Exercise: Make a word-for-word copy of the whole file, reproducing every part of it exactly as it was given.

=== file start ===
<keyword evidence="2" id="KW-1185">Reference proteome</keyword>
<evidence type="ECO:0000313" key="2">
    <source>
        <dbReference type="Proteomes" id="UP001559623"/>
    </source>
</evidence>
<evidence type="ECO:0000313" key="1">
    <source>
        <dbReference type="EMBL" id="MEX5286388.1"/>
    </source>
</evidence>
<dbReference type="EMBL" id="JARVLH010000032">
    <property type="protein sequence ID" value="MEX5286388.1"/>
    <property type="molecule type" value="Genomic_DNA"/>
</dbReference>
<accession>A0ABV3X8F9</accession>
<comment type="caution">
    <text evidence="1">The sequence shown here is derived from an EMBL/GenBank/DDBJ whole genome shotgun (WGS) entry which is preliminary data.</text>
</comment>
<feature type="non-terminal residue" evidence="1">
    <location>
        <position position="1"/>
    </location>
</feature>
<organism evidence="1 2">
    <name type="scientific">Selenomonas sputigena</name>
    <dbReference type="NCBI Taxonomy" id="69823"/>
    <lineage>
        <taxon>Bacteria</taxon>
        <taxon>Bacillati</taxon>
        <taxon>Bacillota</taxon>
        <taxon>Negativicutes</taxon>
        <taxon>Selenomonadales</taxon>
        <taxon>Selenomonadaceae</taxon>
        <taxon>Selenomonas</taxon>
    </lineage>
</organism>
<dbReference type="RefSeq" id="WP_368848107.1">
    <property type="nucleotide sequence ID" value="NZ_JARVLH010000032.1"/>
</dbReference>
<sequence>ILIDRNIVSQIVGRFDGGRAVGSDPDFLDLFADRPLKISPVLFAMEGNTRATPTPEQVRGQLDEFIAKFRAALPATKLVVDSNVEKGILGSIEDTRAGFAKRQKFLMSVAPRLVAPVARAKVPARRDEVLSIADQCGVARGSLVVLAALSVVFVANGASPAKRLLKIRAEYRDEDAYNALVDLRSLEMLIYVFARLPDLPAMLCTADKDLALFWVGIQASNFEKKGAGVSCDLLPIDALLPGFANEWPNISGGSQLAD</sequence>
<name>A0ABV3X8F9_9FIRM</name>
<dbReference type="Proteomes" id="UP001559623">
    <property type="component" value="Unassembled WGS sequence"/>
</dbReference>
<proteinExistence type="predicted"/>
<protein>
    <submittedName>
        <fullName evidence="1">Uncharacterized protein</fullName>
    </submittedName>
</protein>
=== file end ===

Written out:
<keyword evidence="2" id="KW-1185">Reference proteome</keyword>
<evidence type="ECO:0000313" key="2">
    <source>
        <dbReference type="Proteomes" id="UP001559623"/>
    </source>
</evidence>
<evidence type="ECO:0000313" key="1">
    <source>
        <dbReference type="EMBL" id="MEX5286388.1"/>
    </source>
</evidence>
<dbReference type="EMBL" id="JARVLH010000032">
    <property type="protein sequence ID" value="MEX5286388.1"/>
    <property type="molecule type" value="Genomic_DNA"/>
</dbReference>
<accession>A0ABV3X8F9</accession>
<comment type="caution">
    <text evidence="1">The sequence shown here is derived from an EMBL/GenBank/DDBJ whole genome shotgun (WGS) entry which is preliminary data.</text>
</comment>
<feature type="non-terminal residue" evidence="1">
    <location>
        <position position="1"/>
    </location>
</feature>
<organism evidence="1 2">
    <name type="scientific">Selenomonas sputigena</name>
    <dbReference type="NCBI Taxonomy" id="69823"/>
    <lineage>
        <taxon>Bacteria</taxon>
        <taxon>Bacillati</taxon>
        <taxon>Bacillota</taxon>
        <taxon>Negativicutes</taxon>
        <taxon>Selenomonadales</taxon>
        <taxon>Selenomonadaceae</taxon>
        <taxon>Selenomonas</taxon>
    </lineage>
</organism>
<dbReference type="RefSeq" id="WP_368848107.1">
    <property type="nucleotide sequence ID" value="NZ_JARVLH010000032.1"/>
</dbReference>
<sequence>ILIDRNIVSQIVGRFDGGRAVGSDPDFLDLFADRPLKISPVLFAMEGNTRATPTPEQVRGQLDEFIAKFRAALPATKLVVDSNVEKGILGSIEDTRAGFAKRQKFLMSVAPRLVAPVARAKVPARRDEVLSIADQCGVARGSLVVLAALSVVFVANGASPAKRLLKIRAEYRDEDAYNALVDLRSLEMLIYVFARLPDLPAMLCTADKDLALFWVGIQASNFEKKGAGVSCDLLPIDALLPGFANEWPNISGGSQLAD</sequence>
<name>A0ABV3X8F9_9FIRM</name>
<dbReference type="Proteomes" id="UP001559623">
    <property type="component" value="Unassembled WGS sequence"/>
</dbReference>
<proteinExistence type="predicted"/>
<protein>
    <submittedName>
        <fullName evidence="1">Uncharacterized protein</fullName>
    </submittedName>
</protein>